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Call the Unemployment Information Center at 215-557-0822 for help if you are behind on your mortgage. Our housing counselors may be able to help you.


If you are having trouble with your mortgage you should contact a HUD approved housing counseling agency like the Unemployment Information Center (UIC). Housing counselors can help you apply for programs and navigate the foreclosure process in your area.  

  • Diversion
  • Making Home Affordable (MHA)
  • FHA Loans
  • Conventional Fannie/Freddie Loan
  • Home Retention Grant
  • Bankruptcy
  • Emergency Petition to Postpone a Sheriff’s Sale



If you receive an Act 91 Notice of Intent to Foreclose from your mortgage servicing company, you are eligible to apply for the Homeowners’ Emergency Mortgage Assistance Program (HEMAP). You should contact the Save Your Home Philly Hotline immediately 215-334-4663.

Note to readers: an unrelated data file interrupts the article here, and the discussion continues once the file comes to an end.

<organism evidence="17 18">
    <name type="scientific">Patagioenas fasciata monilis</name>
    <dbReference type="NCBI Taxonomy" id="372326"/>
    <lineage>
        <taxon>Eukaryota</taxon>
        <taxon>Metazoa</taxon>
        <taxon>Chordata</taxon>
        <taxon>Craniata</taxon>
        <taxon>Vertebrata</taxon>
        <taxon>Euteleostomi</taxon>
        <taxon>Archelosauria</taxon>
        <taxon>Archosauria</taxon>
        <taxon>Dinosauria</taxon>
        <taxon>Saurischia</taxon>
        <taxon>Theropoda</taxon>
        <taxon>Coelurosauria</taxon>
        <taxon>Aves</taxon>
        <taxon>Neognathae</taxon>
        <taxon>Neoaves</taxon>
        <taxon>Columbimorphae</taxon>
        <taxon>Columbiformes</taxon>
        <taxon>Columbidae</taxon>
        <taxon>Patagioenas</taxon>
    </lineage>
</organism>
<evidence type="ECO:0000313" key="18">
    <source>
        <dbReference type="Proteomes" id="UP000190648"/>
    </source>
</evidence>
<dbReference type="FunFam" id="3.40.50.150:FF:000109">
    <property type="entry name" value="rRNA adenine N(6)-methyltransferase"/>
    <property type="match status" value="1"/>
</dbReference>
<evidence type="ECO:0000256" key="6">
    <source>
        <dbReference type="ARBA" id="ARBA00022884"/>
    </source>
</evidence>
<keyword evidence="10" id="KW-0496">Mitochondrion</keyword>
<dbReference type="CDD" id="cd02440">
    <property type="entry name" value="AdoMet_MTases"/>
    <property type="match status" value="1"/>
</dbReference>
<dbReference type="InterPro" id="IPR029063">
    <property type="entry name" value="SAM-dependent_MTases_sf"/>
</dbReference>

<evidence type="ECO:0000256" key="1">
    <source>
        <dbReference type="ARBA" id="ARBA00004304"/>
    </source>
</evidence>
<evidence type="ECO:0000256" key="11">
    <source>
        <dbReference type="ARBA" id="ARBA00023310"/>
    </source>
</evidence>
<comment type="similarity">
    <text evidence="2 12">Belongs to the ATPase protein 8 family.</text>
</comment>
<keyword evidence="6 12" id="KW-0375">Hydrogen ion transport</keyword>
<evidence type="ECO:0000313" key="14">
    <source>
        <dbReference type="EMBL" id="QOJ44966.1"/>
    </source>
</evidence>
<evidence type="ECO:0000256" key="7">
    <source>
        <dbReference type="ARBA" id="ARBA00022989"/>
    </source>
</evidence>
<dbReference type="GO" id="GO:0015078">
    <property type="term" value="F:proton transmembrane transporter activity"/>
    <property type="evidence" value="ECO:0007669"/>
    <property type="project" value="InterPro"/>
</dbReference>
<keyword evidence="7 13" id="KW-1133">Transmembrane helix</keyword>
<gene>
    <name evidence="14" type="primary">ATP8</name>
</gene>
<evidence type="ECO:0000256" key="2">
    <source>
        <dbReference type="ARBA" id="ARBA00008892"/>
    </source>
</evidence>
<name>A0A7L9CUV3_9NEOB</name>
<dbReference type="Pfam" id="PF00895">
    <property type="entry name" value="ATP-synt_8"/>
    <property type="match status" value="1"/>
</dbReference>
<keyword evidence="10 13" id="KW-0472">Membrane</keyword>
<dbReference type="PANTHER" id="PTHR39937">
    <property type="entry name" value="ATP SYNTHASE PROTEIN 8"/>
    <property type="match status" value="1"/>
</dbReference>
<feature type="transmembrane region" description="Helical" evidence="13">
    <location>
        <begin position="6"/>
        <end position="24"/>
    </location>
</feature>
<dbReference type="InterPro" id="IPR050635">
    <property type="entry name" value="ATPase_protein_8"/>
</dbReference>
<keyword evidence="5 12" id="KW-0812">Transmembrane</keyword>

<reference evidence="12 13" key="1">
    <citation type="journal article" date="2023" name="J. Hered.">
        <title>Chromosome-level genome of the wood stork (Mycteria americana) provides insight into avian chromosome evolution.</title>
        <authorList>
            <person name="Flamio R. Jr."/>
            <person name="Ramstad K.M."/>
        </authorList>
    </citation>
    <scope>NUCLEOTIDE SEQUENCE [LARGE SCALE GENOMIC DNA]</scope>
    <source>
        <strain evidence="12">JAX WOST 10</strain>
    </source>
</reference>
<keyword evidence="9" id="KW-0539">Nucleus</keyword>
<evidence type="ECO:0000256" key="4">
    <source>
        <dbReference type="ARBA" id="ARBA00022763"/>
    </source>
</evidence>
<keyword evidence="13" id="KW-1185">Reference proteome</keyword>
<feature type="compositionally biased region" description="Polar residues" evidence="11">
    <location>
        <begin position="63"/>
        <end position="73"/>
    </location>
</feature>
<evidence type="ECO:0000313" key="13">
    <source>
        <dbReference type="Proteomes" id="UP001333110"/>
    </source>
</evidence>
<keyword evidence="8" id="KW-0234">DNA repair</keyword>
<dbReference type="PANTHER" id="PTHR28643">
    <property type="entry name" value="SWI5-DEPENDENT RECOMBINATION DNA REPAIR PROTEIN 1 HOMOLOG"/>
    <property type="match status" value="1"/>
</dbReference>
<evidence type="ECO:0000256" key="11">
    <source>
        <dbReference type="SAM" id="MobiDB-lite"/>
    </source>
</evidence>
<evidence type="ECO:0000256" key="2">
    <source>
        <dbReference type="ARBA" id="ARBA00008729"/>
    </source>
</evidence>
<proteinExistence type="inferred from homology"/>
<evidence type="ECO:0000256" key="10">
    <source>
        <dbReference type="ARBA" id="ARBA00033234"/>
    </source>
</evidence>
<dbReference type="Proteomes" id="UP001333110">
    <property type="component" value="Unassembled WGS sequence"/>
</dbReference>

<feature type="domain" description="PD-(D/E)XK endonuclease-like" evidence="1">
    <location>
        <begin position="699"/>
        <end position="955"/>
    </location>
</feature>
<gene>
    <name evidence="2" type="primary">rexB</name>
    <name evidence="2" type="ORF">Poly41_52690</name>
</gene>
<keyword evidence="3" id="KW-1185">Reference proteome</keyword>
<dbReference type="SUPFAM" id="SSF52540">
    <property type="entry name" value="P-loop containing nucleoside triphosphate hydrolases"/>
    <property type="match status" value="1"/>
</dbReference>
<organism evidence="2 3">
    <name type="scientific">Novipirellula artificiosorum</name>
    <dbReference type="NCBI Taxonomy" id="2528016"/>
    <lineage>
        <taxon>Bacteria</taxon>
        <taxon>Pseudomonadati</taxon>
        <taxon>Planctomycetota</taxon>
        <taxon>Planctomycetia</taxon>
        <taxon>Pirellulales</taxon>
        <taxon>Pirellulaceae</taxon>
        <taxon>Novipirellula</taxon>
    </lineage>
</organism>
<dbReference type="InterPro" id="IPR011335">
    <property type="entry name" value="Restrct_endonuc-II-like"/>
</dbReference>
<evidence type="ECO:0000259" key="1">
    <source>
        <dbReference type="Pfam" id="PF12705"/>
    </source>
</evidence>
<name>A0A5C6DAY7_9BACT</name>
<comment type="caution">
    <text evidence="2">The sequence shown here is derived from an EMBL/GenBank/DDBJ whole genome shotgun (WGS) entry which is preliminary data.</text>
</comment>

HEMAP forwards funds to bring your mortgage current and, under some circumstances, to offer ongoing assistance to make regular payments. You repay a HEMAP loan based on your income.  The Pennsylvania Housing Finance Agency (PHFA) reviews and determines eligibility for HEMAP.

If you have been denied HEMAP, contact our office immediately for assistance in appealing your HEMAP decision.


Philadelphia residents can get help through the Foreclosure Diversion program of the Court of Common Pleas. Instituted to reduce foreclosures in 2008, the Diversion program requires mortgage companies to negotiate with homeowners prior to a Sheriff Sale or the granting of a judgment against the homeowner. The homeowner must contact a non-profit housing counseling agency, like UIC, to begin negotiating an affordable resolution to the problem with the mortgage company.